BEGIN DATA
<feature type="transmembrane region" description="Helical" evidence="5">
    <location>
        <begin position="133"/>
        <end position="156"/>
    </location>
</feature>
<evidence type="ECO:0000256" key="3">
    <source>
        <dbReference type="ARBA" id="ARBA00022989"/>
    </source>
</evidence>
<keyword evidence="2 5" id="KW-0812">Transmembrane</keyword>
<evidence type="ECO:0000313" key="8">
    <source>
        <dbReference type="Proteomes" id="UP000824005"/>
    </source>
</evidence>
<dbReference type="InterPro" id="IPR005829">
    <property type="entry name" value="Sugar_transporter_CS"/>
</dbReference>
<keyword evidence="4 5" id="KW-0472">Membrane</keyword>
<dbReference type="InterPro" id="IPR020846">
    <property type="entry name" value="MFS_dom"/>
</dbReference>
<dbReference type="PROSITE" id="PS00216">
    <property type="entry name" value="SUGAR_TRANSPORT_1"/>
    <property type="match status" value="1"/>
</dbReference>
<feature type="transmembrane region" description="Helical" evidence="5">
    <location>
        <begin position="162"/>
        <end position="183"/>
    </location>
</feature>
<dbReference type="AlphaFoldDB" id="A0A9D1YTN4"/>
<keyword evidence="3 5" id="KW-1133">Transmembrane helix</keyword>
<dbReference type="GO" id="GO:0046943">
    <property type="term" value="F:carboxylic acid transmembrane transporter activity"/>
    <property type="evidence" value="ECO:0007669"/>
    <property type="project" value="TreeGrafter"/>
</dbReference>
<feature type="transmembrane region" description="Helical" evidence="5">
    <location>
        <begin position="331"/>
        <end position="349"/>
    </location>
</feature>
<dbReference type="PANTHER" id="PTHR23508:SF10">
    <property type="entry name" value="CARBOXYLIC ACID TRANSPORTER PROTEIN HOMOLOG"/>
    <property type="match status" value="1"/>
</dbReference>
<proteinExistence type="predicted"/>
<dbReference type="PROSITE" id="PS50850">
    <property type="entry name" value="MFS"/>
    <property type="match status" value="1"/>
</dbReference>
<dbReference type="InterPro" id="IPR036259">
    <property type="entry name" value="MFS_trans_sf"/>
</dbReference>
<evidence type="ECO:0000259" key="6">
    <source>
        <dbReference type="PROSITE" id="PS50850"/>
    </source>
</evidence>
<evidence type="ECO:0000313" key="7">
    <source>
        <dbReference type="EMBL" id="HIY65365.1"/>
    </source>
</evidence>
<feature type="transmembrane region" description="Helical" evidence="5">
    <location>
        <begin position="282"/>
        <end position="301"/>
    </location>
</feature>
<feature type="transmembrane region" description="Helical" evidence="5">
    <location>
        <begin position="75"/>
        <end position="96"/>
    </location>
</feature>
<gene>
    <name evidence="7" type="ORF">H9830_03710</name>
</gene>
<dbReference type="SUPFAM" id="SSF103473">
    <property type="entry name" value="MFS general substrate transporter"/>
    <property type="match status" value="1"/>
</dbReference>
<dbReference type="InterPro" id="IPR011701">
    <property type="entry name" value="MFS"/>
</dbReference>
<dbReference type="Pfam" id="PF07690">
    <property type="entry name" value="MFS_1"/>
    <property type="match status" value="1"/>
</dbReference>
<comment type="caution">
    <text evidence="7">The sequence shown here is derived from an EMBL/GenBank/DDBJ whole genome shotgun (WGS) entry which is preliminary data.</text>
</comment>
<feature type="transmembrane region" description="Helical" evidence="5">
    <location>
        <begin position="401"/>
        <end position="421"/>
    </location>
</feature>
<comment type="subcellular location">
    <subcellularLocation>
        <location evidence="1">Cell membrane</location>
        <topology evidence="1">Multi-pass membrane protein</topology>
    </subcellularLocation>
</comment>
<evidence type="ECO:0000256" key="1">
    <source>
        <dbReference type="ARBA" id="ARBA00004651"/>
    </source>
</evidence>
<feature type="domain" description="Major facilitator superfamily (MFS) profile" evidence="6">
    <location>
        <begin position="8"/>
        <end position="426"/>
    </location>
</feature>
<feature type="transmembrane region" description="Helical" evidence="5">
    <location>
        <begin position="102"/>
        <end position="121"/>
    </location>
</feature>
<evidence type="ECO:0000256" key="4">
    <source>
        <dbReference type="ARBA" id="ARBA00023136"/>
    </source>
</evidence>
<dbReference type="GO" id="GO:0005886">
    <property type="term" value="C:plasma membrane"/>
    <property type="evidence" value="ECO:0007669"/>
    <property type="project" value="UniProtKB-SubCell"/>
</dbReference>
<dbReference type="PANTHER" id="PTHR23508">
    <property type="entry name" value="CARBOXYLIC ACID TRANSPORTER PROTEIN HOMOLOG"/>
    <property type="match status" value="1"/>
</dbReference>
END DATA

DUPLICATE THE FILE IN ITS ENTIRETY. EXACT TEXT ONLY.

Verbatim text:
<feature type="transmembrane region" description="Helical" evidence="5">
    <location>
        <begin position="133"/>
        <end position="156"/>
    </location>
</feature>
<evidence type="ECO:0000256" key="3">
    <source>
        <dbReference type="ARBA" id="ARBA00022989"/>
    </source>
</evidence>
<keyword evidence="2 5" id="KW-0812">Transmembrane</keyword>
<evidence type="ECO:0000313" key="8">
    <source>
        <dbReference type="Proteomes" id="UP000824005"/>
    </source>
</evidence>
<dbReference type="InterPro" id="IPR005829">
    <property type="entry name" value="Sugar_transporter_CS"/>
</dbReference>
<keyword evidence="4 5" id="KW-0472">Membrane</keyword>
<dbReference type="InterPro" id="IPR020846">
    <property type="entry name" value="MFS_dom"/>
</dbReference>
<dbReference type="PROSITE" id="PS00216">
    <property type="entry name" value="SUGAR_TRANSPORT_1"/>
    <property type="match status" value="1"/>
</dbReference>
<feature type="transmembrane region" description="Helical" evidence="5">
    <location>
        <begin position="162"/>
        <end position="183"/>
    </location>
</feature>
<dbReference type="AlphaFoldDB" id="A0A9D1YTN4"/>
<keyword evidence="3 5" id="KW-1133">Transmembrane helix</keyword>
<dbReference type="GO" id="GO:0046943">
    <property type="term" value="F:carboxylic acid transmembrane transporter activity"/>
    <property type="evidence" value="ECO:0007669"/>
    <property type="project" value="TreeGrafter"/>
</dbReference>
<feature type="transmembrane region" description="Helical" evidence="5">
    <location>
        <begin position="331"/>
        <end position="349"/>
    </location>
</feature>
<dbReference type="PANTHER" id="PTHR23508:SF10">
    <property type="entry name" value="CARBOXYLIC ACID TRANSPORTER PROTEIN HOMOLOG"/>
    <property type="match status" value="1"/>
</dbReference>
<proteinExistence type="predicted"/>
<dbReference type="PROSITE" id="PS50850">
    <property type="entry name" value="MFS"/>
    <property type="match status" value="1"/>
</dbReference>
<dbReference type="InterPro" id="IPR036259">
    <property type="entry name" value="MFS_trans_sf"/>
</dbReference>
<evidence type="ECO:0000259" key="6">
    <source>
        <dbReference type="PROSITE" id="PS50850"/>
    </source>
</evidence>
<evidence type="ECO:0000313" key="7">
    <source>
        <dbReference type="EMBL" id="HIY65365.1"/>
    </source>
</evidence>
<feature type="transmembrane region" description="Helical" evidence="5">
    <location>
        <begin position="282"/>
        <end position="301"/>
    </location>
</feature>
<feature type="transmembrane region" description="Helical" evidence="5">
    <location>
        <begin position="75"/>
        <end position="96"/>
    </location>
</feature>
<gene>
    <name evidence="7" type="ORF">H9830_03710</name>
</gene>
<dbReference type="SUPFAM" id="SSF103473">
    <property type="entry name" value="MFS general substrate transporter"/>
    <property type="match status" value="1"/>
</dbReference>
<dbReference type="InterPro" id="IPR011701">
    <property type="entry name" value="MFS"/>
</dbReference>
<dbReference type="Pfam" id="PF07690">
    <property type="entry name" value="MFS_1"/>
    <property type="match status" value="1"/>
</dbReference>
<comment type="caution">
    <text evidence="7">The sequence shown here is derived from an EMBL/GenBank/DDBJ whole genome shotgun (WGS) entry which is preliminary data.</text>
</comment>
<feature type="transmembrane region" description="Helical" evidence="5">
    <location>
        <begin position="401"/>
        <end position="421"/>
    </location>
</feature>
<comment type="subcellular location">
    <subcellularLocation>
        <location evidence="1">Cell membrane</location>
        <topology evidence="1">Multi-pass membrane protein</topology>
    </subcellularLocation>
</comment>
<evidence type="ECO:0000256" key="1">
    <source>
        <dbReference type="ARBA" id="ARBA00004651"/>
    </source>
</evidence>
<feature type="domain" description="Major facilitator superfamily (MFS) profile" evidence="6">
    <location>
        <begin position="8"/>
        <end position="426"/>
    </location>
</feature>
<feature type="transmembrane region" description="Helical" evidence="5">
    <location>
        <begin position="102"/>
        <end position="121"/>
    </location>
</feature>
<evidence type="ECO:0000256" key="4">
    <source>
        <dbReference type="ARBA" id="ARBA00023136"/>
    </source>
</evidence>
<dbReference type="GO" id="GO:0005886">
    <property type="term" value="C:plasma membrane"/>
    <property type="evidence" value="ECO:0007669"/>
    <property type="project" value="UniProtKB-SubCell"/>
</dbReference>
<dbReference type="PANTHER" id="PTHR23508">
    <property type="entry name" value="CARBOXYLIC ACID TRANSPORTER PROTEIN HOMOLOG"/>
    <property type="match status" value="1"/>
</dbReference>